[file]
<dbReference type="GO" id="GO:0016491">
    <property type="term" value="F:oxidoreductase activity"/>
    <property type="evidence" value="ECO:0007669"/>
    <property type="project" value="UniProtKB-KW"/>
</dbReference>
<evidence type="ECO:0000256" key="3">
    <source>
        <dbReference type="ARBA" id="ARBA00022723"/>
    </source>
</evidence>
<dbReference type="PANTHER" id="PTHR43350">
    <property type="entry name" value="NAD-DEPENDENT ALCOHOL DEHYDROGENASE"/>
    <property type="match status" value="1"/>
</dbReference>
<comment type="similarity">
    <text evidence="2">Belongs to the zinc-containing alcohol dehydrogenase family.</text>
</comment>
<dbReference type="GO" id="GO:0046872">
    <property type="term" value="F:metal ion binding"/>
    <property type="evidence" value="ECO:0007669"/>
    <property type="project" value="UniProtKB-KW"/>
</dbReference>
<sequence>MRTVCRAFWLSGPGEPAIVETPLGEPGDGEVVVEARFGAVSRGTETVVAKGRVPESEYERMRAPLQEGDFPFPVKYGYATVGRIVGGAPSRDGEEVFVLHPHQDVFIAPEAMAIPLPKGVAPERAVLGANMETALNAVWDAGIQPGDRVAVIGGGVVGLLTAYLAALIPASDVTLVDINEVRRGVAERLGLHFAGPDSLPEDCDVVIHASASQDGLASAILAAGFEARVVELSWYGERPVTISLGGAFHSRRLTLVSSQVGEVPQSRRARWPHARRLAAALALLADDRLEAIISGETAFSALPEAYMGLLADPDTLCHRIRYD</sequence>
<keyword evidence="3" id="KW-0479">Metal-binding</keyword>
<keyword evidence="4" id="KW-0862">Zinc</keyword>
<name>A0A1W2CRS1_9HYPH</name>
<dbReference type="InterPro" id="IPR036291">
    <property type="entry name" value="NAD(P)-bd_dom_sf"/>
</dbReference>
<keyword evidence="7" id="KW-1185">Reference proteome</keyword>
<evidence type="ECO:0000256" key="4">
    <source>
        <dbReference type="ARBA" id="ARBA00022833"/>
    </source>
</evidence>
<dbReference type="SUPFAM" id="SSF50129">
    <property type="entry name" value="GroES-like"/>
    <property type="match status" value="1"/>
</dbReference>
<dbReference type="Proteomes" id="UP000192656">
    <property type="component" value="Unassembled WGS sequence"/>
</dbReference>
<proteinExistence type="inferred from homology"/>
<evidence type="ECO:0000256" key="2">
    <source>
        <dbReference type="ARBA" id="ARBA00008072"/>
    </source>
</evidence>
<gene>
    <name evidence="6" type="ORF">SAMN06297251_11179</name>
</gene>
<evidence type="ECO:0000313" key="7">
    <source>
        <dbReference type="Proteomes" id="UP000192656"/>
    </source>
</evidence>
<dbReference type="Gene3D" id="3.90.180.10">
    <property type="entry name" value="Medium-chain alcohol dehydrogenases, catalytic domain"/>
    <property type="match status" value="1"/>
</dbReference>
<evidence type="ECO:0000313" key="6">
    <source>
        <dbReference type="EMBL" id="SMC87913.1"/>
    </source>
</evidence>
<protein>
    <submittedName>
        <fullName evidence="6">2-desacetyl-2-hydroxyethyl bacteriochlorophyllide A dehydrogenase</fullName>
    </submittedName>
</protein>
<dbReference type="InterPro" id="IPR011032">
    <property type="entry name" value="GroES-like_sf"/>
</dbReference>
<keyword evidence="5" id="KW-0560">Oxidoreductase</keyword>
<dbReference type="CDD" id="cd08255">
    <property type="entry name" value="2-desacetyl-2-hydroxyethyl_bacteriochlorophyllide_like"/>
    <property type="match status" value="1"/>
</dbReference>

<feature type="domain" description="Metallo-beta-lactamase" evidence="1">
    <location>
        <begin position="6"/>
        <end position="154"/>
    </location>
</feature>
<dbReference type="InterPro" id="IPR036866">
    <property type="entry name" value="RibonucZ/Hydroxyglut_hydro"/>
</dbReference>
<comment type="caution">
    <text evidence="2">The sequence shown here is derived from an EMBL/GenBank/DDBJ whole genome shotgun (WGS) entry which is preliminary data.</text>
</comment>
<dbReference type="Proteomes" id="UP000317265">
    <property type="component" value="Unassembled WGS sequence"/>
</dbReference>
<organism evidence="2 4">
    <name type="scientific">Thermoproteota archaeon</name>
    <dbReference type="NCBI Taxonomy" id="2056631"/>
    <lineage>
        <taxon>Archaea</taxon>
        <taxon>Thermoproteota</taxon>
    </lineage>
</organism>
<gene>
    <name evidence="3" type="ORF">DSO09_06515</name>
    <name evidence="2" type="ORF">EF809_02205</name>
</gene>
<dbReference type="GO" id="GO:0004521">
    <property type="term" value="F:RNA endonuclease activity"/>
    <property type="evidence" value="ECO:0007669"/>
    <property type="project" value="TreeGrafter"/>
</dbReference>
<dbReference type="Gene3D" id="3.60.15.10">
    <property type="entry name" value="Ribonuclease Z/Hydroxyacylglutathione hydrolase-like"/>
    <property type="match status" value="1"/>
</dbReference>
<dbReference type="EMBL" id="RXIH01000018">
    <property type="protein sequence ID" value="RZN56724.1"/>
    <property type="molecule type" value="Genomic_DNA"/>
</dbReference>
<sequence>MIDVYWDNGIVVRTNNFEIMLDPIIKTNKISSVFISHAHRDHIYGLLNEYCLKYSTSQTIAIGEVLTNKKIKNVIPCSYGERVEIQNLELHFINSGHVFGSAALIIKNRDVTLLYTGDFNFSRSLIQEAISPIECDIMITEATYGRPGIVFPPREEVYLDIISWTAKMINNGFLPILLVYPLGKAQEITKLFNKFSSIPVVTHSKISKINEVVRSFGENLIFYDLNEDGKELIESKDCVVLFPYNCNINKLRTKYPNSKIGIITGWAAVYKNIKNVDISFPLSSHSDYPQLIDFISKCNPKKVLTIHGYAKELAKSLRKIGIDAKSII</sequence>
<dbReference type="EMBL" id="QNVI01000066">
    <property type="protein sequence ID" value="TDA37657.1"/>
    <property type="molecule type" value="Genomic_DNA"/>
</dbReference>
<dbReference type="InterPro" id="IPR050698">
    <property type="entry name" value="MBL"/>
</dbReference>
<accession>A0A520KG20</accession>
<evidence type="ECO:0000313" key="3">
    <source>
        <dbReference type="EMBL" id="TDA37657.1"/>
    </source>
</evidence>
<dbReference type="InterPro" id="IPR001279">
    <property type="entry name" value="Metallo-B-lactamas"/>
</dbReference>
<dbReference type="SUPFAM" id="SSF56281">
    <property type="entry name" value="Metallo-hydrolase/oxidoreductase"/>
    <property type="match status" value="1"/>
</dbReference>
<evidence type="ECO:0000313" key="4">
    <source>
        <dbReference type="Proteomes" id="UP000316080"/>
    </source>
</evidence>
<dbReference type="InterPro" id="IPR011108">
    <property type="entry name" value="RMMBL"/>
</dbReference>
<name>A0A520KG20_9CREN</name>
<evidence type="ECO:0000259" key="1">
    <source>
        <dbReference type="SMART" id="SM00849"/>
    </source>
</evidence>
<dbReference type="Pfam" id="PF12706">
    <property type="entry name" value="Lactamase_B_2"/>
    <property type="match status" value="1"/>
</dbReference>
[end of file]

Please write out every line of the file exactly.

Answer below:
<dbReference type="GO" id="GO:0016491">
    <property type="term" value="F:oxidoreductase activity"/>
    <property type="evidence" value="ECO:0007669"/>
    <property type="project" value="UniProtKB-KW"/>
</dbReference>
<evidence type="ECO:0000256" key="3">
    <source>
        <dbReference type="ARBA" id="ARBA00022723"/>
    </source>
</evidence>
<dbReference type="PANTHER" id="PTHR43350">
    <property type="entry name" value="NAD-DEPENDENT ALCOHOL DEHYDROGENASE"/>
    <property type="match status" value="1"/>
</dbReference>
<comment type="similarity">
    <text evidence="2">Belongs to the zinc-containing alcohol dehydrogenase family.</text>
</comment>
<dbReference type="GO" id="GO:0046872">
    <property type="term" value="F:metal ion binding"/>
    <property type="evidence" value="ECO:0007669"/>
    <property type="project" value="UniProtKB-KW"/>
</dbReference>
<sequence>MRTVCRAFWLSGPGEPAIVETPLGEPGDGEVVVEARFGAVSRGTETVVAKGRVPESEYERMRAPLQEGDFPFPVKYGYATVGRIVGGAPSRDGEEVFVLHPHQDVFIAPEAMAIPLPKGVAPERAVLGANMETALNAVWDAGIQPGDRVAVIGGGVVGLLTAYLAALIPASDVTLVDINEVRRGVAERLGLHFAGPDSLPEDCDVVIHASASQDGLASAILAAGFEARVVELSWYGERPVTISLGGAFHSRRLTLVSSQVGEVPQSRRARWPHARRLAAALALLADDRLEAIISGETAFSALPEAYMGLLADPDTLCHRIRYD</sequence>
<keyword evidence="3" id="KW-0479">Metal-binding</keyword>
<keyword evidence="4" id="KW-0862">Zinc</keyword>
<name>A0A1W2CRS1_9HYPH</name>
<dbReference type="InterPro" id="IPR036291">
    <property type="entry name" value="NAD(P)-bd_dom_sf"/>
</dbReference>
<keyword evidence="7" id="KW-1185">Reference proteome</keyword>
<evidence type="ECO:0000256" key="4">
    <source>
        <dbReference type="ARBA" id="ARBA00022833"/>
    </source>
</evidence>
<dbReference type="SUPFAM" id="SSF50129">
    <property type="entry name" value="GroES-like"/>
    <property type="match status" value="1"/>
</dbReference>
<dbReference type="Proteomes" id="UP000192656">
    <property type="component" value="Unassembled WGS sequence"/>
</dbReference>
<proteinExistence type="inferred from homology"/>
<evidence type="ECO:0000256" key="2">
    <source>
        <dbReference type="ARBA" id="ARBA00008072"/>
    </source>
</evidence>
<gene>
    <name evidence="6" type="ORF">SAMN06297251_11179</name>
</gene>
<evidence type="ECO:0000313" key="7">
    <source>
        <dbReference type="Proteomes" id="UP000192656"/>
    </source>
</evidence>
<dbReference type="Gene3D" id="3.90.180.10">
    <property type="entry name" value="Medium-chain alcohol dehydrogenases, catalytic domain"/>
    <property type="match status" value="1"/>
</dbReference>
<evidence type="ECO:0000313" key="6">
    <source>
        <dbReference type="EMBL" id="SMC87913.1"/>
    </source>
</evidence>
<protein>
    <submittedName>
        <fullName evidence="6">2-desacetyl-2-hydroxyethyl bacteriochlorophyllide A dehydrogenase</fullName>
    </submittedName>
</protein>
<dbReference type="InterPro" id="IPR011032">
    <property type="entry name" value="GroES-like_sf"/>
</dbReference>
<keyword evidence="5" id="KW-0560">Oxidoreductase</keyword>
<dbReference type="CDD" id="cd08255">
    <property type="entry name" value="2-desacetyl-2-hydroxyethyl_bacteriochlorophyllide_like"/>
    <property type="match status" value="1"/>
</dbReference>

<feature type="domain" description="Metallo-beta-lactamase" evidence="1">
    <location>
        <begin position="6"/>
        <end position="154"/>
    </location>
</feature>
<dbReference type="InterPro" id="IPR036866">
    <property type="entry name" value="RibonucZ/Hydroxyglut_hydro"/>
</dbReference>
<comment type="caution">
    <text evidence="2">The sequence shown here is derived from an EMBL/GenBank/DDBJ whole genome shotgun (WGS) entry which is preliminary data.</text>
</comment>
<dbReference type="Proteomes" id="UP000317265">
    <property type="component" value="Unassembled WGS sequence"/>
</dbReference>
<organism evidence="2 4">
    <name type="scientific">Thermoproteota archaeon</name>
    <dbReference type="NCBI Taxonomy" id="2056631"/>
    <lineage>
        <taxon>Archaea</taxon>
        <taxon>Thermoproteota</taxon>
    </lineage>
</organism>
<gene>
    <name evidence="3" type="ORF">DSO09_06515</name>
    <name evidence="2" type="ORF">EF809_02205</name>
</gene>
<dbReference type="GO" id="GO:0004521">
    <property type="term" value="F:RNA endonuclease activity"/>
    <property type="evidence" value="ECO:0007669"/>
    <property type="project" value="TreeGrafter"/>
</dbReference>
<dbReference type="Gene3D" id="3.60.15.10">
    <property type="entry name" value="Ribonuclease Z/Hydroxyacylglutathione hydrolase-like"/>
    <property type="match status" value="1"/>
</dbReference>
<dbReference type="EMBL" id="RXIH01000018">
    <property type="protein sequence ID" value="RZN56724.1"/>
    <property type="molecule type" value="Genomic_DNA"/>
</dbReference>
<sequence>MIDVYWDNGIVVRTNNFEIMLDPIIKTNKISSVFISHAHRDHIYGLLNEYCLKYSTSQTIAIGEVLTNKKIKNVIPCSYGERVEIQNLELHFINSGHVFGSAALIIKNRDVTLLYTGDFNFSRSLIQEAISPIECDIMITEATYGRPGIVFPPREEVYLDIISWTAKMINNGFLPILLVYPLGKAQEITKLFNKFSSIPVVTHSKISKINEVVRSFGENLIFYDLNEDGKELIESKDCVVLFPYNCNINKLRTKYPNSKIGIITGWAAVYKNIKNVDISFPLSSHSDYPQLIDFISKCNPKKVLTIHGYAKELAKSLRKIGIDAKSII</sequence>
<dbReference type="EMBL" id="QNVI01000066">
    <property type="protein sequence ID" value="TDA37657.1"/>
    <property type="molecule type" value="Genomic_DNA"/>
</dbReference>
<dbReference type="InterPro" id="IPR050698">
    <property type="entry name" value="MBL"/>
</dbReference>
<accession>A0A520KG20</accession>
<evidence type="ECO:0000313" key="3">
    <source>
        <dbReference type="EMBL" id="TDA37657.1"/>
    </source>
</evidence>
<dbReference type="InterPro" id="IPR001279">
    <property type="entry name" value="Metallo-B-lactamas"/>
</dbReference>
<dbReference type="SUPFAM" id="SSF56281">
    <property type="entry name" value="Metallo-hydrolase/oxidoreductase"/>
    <property type="match status" value="1"/>
</dbReference>
<evidence type="ECO:0000313" key="4">
    <source>
        <dbReference type="Proteomes" id="UP000316080"/>
    </source>
</evidence>
<dbReference type="InterPro" id="IPR011108">
    <property type="entry name" value="RMMBL"/>
</dbReference>
<name>A0A520KG20_9CREN</name>
<evidence type="ECO:0000259" key="1">
    <source>
        <dbReference type="SMART" id="SM00849"/>
    </source>
</evidence>
<dbReference type="Pfam" id="PF12706">
    <property type="entry name" value="Lactamase_B_2"/>
    <property type="match status" value="1"/>
</dbReference>